Politicians make way down campaign trail

Home > National > Politics

print dictionary print

Politicians make way down campaign trail

Political hopefuls went into high gear yesterday as the official 13-day campaign period kicked off for the June 4 local elections, which are largely seen as a midterm test for the Park Geun-hye administration.

The results of the polls could also greatly determine the opposition’s force during the remainder of her five-year term.

The ruling Saenuri Party’s election team, headed by senior party members including former floor leader Choi Kyung-hwan and newly-elected floor leader Lee Wan-koo, chose Daejeon as its first stop on the campaign trail.

“Chungcheong is not only the center of Korea geographically, but also the center of fidelity, where our ancestors consistently and successfully defended our nation. That’s why we are launching our official campaign team here,” Suh Chung-won, one of the team chairmen, said at the ruling party’s campaign office there.

Meanwhile, the co-chairmen of the New Politics Alliance for Democracy (NPAD) headed to Suwon, in Gyeonggi, in a show of support for Kim Jin-pyo, the province’s gubernatorial contender.

In a sign that the major opposition was shifting its strategy to wage a full-on attack on the Saenuri Party over last month’s Sewol ferry disaster, NPAD co-chairman Kim Han-gill issued a stinging criticism of the government for its botched rescue efforts and asked that voters take their anger to the polls.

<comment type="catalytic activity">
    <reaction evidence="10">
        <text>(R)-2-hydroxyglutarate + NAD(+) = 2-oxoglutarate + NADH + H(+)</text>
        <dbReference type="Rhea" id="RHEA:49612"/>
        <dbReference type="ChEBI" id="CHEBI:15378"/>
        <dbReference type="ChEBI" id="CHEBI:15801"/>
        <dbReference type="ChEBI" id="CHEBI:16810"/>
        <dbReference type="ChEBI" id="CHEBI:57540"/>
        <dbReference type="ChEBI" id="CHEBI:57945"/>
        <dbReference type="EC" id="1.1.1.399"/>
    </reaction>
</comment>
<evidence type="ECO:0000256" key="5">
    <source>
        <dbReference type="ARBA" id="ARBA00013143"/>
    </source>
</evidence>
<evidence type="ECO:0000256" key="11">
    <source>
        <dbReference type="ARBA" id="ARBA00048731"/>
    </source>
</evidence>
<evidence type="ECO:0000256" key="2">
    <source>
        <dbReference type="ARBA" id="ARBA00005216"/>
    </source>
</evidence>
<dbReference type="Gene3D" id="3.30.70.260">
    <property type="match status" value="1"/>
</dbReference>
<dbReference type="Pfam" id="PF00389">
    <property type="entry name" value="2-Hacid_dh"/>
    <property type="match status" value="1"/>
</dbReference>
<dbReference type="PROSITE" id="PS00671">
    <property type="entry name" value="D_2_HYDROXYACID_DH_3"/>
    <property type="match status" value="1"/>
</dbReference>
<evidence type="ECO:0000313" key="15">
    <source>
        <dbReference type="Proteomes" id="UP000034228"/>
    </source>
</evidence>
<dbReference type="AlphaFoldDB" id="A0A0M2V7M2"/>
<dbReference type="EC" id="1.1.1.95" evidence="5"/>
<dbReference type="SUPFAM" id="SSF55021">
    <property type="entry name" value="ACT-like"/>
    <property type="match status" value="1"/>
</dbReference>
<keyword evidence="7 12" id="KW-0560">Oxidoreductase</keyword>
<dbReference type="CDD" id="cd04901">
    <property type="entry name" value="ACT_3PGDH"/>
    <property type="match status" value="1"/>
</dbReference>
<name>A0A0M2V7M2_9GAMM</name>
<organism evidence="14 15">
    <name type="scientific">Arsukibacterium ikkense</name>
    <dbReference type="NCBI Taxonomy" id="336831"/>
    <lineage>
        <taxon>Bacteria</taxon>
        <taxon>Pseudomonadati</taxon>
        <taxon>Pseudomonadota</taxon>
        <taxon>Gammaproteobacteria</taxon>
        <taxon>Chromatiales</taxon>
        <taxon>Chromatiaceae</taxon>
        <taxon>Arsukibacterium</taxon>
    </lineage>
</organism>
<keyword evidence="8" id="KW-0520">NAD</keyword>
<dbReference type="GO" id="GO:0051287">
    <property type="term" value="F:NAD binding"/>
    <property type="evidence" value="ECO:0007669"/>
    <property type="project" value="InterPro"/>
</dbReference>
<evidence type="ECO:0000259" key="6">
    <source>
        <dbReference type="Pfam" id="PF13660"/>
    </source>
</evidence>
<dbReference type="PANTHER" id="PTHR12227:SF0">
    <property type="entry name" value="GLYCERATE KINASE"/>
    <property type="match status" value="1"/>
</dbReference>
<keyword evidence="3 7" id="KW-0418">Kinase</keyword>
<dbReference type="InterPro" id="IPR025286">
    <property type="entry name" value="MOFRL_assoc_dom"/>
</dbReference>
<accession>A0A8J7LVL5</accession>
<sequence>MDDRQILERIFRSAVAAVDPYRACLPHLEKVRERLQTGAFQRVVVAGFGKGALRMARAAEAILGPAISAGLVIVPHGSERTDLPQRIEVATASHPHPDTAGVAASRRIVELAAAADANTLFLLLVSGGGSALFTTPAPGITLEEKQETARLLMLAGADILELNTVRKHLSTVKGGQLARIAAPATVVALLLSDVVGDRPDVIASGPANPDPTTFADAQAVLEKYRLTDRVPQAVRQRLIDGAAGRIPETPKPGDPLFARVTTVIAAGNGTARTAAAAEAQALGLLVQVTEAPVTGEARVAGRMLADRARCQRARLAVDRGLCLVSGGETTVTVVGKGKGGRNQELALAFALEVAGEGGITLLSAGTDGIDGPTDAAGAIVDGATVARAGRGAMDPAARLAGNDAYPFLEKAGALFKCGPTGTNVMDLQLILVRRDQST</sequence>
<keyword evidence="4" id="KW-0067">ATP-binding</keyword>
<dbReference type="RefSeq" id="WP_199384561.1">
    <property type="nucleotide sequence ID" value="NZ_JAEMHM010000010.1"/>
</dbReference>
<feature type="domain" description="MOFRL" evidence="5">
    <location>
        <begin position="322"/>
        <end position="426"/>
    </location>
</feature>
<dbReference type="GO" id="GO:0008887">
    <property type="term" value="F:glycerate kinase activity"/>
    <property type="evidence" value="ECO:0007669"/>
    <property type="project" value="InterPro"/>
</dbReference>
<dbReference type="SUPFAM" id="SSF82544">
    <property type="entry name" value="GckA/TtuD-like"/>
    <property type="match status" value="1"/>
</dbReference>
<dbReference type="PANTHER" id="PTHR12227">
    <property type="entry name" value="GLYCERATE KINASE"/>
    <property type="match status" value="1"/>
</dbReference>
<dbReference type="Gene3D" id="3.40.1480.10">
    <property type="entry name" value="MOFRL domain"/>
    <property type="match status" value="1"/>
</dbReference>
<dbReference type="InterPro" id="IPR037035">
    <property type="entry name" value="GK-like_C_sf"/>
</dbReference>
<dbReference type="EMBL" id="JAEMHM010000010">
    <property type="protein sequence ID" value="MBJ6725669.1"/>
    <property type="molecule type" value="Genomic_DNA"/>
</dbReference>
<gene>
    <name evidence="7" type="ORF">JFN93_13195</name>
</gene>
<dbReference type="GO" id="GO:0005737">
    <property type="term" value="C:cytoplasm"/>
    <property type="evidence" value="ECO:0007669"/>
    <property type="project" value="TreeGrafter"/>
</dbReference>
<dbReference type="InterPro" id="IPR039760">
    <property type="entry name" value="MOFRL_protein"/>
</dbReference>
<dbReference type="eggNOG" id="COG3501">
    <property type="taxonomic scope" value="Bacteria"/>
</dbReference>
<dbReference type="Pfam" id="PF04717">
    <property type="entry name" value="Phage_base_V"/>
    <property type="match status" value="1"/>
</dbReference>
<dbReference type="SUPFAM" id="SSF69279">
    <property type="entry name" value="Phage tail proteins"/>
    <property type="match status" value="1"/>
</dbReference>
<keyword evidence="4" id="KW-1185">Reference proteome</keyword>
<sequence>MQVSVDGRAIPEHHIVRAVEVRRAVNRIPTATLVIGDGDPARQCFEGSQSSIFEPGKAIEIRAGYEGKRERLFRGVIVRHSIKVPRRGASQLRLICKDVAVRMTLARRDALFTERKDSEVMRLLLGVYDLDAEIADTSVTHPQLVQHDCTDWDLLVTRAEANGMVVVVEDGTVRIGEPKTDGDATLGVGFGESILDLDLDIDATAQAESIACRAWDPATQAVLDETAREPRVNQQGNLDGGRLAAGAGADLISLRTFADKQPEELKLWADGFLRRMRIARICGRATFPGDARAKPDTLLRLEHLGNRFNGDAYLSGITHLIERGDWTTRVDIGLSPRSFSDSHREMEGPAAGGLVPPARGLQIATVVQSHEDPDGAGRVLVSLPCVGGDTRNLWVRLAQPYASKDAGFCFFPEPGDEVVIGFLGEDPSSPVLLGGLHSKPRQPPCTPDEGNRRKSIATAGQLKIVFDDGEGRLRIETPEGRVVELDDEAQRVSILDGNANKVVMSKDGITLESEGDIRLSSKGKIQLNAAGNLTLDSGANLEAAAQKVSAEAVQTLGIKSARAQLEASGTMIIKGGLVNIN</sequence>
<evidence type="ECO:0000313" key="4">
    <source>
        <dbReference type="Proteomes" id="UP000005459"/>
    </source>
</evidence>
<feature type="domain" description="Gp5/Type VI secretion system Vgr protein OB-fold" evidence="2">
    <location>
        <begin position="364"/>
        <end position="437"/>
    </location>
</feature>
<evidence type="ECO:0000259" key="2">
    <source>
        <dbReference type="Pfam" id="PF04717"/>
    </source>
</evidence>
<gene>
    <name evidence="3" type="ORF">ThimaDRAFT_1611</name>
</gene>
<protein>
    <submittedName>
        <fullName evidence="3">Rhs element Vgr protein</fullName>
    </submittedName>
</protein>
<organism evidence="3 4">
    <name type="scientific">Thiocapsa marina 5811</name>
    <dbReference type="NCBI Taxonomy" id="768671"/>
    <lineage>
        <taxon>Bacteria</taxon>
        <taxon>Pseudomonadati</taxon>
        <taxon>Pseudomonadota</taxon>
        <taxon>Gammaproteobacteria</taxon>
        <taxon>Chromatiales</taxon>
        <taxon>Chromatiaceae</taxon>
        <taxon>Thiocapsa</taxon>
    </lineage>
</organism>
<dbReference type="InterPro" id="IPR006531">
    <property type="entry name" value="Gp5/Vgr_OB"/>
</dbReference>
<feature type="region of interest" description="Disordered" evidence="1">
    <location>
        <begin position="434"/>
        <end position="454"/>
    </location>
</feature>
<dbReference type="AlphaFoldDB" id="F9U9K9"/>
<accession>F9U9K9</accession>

The direct attack on the ruling party over the crisis was part of calculated efforts by the opposition to appeal to undecided voters and mobilize support from that demographic, particularly with the public still reeling over the accident, which left more than 300 passengers dead or missing.

“The government must not be forgiven for letting young students perish inside the sunken ferry,” the co-chairman said yesterday morning at Kim’s campaign headquarters in Suwon. “Their lives could have been saved, and that is why we need an election [that will punish the current administration].”

The locations that the two parties chose on their first campaign runs were indicative of which races they perceive as vital to their success.

For the NPAD, securing a win in the Gyeonggi gubernatorial race will boost its chances of sweeping major races in Seoul and Gyeonggi. And so far it appears that that possibility could very well become reality, especially with the opposition’s Park Won-soon leading the mayoral race against the Saenuri’s Chung Moon-joon. According to the latest poll, there was a 20 percent gap in approval ratings for the two contenders.

For the ruling party, winning key races in the Chungcheong region, particularly in the North and South Chungcheong gubernatorial elections, will cement its support in the area. Chungcheong typically holds the deciding vote in major elections, namely the presidential race, and is known to politically swing.

Recognizing Chungcheong’s importance, NPAD co-chairman Ahn Cheol-soo also made his way to Daejeon yesterday afternoon to implore support from its constituents.